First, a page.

Q: What are some of the experiences and process that will be impacted?
A: In addition to the increase of speed by which the business-as-usual funds would be available and securities would need to be delivered – the shortened securities timeline will impact/accelerate various related processes, included but not limited to the following:

  • failure to receive.
  • fail to deliver.
  • buy-ins.
  • sell-outs.
  • certain Margin calls (e.g., Fed Calls)

Q: what is the difference between the “trade date” and the “settlement” date?
A: Trade date is the day your order to buy or sell a security is executed; settlement date is the day your order is finalized and on which the funds or securities to cover that trade must be delivered. Currently, settlement date occurs two business days after trade date, but recent rule amendments from the Securities and Exchange Commission (SEC) and conforming FINRA rule change (effective May 28, 2024) will make the securities settlement timeline one day shorter (changing from T+2 to T+1). Beginning on May 28, 2024, the new standard for settlement will become the next business day after a trade, or T+1.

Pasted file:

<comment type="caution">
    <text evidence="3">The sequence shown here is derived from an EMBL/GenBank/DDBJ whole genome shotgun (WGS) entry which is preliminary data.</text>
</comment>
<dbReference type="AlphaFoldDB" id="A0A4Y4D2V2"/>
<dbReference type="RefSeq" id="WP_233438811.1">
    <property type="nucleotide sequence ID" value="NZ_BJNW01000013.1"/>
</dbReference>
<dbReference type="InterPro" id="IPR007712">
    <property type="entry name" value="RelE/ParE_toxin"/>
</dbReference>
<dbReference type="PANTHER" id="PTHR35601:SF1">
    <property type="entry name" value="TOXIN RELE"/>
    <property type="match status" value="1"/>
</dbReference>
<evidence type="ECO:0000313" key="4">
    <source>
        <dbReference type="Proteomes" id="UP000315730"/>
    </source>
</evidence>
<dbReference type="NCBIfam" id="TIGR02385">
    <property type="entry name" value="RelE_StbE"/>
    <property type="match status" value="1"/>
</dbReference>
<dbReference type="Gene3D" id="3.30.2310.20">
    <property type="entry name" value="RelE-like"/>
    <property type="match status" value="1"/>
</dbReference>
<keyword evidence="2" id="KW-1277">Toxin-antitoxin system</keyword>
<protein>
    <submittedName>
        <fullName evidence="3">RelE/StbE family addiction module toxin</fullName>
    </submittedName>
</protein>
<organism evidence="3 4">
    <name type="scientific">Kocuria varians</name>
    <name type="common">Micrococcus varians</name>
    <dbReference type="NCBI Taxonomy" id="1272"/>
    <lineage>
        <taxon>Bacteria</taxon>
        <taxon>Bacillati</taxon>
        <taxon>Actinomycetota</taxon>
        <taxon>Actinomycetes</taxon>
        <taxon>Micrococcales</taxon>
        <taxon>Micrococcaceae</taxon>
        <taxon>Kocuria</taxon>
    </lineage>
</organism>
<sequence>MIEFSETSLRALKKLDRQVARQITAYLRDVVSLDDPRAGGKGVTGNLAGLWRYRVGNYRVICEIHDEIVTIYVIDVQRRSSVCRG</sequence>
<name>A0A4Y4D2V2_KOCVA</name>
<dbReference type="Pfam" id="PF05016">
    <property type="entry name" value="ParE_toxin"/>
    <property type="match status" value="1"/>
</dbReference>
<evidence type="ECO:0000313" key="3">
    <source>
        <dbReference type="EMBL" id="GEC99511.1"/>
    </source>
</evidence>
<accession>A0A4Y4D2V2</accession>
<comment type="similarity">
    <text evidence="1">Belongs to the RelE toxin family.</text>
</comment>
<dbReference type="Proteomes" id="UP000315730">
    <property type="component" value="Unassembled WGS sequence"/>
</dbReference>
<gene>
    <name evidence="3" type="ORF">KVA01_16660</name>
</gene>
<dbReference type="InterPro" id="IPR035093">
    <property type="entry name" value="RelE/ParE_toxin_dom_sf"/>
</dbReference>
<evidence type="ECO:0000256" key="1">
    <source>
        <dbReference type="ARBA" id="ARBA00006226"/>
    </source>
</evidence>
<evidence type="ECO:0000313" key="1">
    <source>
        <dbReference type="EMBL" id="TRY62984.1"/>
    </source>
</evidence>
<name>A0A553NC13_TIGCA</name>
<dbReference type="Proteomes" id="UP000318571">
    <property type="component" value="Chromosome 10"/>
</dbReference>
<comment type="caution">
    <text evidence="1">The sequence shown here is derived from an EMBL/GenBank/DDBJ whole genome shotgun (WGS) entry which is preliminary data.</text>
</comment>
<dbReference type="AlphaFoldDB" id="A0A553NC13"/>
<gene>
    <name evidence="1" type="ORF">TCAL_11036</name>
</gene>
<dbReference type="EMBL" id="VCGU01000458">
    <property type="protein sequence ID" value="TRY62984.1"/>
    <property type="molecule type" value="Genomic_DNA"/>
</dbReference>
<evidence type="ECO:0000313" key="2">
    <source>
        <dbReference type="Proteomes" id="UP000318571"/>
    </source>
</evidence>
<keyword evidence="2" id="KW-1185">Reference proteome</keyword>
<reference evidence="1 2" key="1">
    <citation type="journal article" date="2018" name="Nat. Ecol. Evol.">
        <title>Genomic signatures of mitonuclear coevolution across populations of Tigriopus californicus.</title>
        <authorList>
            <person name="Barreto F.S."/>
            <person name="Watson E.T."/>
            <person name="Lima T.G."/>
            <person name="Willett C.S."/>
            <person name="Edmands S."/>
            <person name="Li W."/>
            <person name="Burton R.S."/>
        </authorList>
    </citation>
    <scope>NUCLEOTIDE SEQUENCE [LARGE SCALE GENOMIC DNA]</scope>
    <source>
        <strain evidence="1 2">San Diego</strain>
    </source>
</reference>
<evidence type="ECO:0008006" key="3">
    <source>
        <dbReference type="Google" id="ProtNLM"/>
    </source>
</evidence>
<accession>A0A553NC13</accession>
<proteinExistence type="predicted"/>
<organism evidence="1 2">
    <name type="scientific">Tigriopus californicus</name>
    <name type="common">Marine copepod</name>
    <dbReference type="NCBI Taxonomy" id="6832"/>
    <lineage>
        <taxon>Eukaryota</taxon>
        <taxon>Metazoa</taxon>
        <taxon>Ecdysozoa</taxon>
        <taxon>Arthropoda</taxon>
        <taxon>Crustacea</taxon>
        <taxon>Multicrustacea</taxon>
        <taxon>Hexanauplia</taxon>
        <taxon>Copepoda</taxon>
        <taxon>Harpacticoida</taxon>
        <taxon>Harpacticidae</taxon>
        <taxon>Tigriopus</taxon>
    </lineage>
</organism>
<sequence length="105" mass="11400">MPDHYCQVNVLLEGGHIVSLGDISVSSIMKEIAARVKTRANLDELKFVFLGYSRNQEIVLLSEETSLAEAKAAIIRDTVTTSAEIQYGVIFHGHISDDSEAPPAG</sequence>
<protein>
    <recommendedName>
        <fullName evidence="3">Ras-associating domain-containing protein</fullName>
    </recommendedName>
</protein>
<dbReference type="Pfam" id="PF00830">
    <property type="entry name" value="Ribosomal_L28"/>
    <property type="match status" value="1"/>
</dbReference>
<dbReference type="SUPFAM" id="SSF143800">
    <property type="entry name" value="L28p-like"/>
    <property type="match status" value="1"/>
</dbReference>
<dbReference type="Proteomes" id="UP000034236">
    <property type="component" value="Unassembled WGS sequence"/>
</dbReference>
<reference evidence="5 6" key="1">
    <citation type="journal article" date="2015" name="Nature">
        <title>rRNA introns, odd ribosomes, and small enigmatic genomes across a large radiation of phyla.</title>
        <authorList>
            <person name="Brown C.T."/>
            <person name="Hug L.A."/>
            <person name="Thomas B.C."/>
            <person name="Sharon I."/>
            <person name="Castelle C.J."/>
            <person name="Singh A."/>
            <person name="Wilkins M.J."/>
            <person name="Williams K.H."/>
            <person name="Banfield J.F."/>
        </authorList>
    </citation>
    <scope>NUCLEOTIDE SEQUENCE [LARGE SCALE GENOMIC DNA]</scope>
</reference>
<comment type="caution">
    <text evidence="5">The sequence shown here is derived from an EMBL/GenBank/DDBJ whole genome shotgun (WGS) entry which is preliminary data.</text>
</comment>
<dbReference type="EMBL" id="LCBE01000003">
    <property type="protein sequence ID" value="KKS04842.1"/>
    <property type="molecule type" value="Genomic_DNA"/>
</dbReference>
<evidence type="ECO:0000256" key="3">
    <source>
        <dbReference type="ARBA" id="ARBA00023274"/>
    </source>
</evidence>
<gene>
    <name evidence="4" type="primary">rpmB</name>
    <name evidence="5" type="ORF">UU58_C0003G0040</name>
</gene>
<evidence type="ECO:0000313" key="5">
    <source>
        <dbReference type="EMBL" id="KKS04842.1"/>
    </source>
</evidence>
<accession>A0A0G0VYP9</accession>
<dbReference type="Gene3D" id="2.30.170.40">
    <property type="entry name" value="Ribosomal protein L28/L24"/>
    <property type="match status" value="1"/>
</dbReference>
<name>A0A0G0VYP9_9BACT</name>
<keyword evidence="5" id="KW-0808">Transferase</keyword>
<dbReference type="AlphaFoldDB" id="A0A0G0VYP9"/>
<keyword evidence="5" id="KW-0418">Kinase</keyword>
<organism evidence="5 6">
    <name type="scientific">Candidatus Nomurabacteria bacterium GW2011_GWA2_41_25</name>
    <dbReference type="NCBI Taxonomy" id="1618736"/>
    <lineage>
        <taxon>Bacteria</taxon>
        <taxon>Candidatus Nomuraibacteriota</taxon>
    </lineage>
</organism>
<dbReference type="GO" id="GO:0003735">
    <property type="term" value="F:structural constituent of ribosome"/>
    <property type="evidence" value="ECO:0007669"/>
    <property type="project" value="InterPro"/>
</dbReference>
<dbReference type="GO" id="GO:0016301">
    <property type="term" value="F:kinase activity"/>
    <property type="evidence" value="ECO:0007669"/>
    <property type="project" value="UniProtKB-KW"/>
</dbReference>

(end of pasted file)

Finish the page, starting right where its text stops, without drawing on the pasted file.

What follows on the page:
Q: Can you share an example of a trade and how it will change?
A: Current state: If a client buys a security such as a stock or bond*, the client must deliver payment no later than two business days after the trade is executed. When a client sells a security, he/she/they must deliver the sold security no later than two business days after the sale. For example, if the client sold shares of a stock on Tuesday, the transaction would settle on Thursday. Future state: Under the new T+1 security settlement timeline — most securities transactions will settle on the next business day following their trade date. Using the example from above, if you sell shares of a stock on Tuesday, the transaction will now settle on Wednesday.
* See list of impacted securities at the Appendix of these FAQs

Q: What securities* are impacted by this change?
A: The T+1 rule amendment applies to the same securities transactions currently covered by the T+2 settlement cycle. These include transactions for stocks, bonds, municipal securities, exchange-traded funds, certain mutual funds, and limited partnerships that trade on an exchange*. The switch to T+1 also means that these transactions will align with the settlement times for options and government securities, which currently operate on a next-day settlement schedule.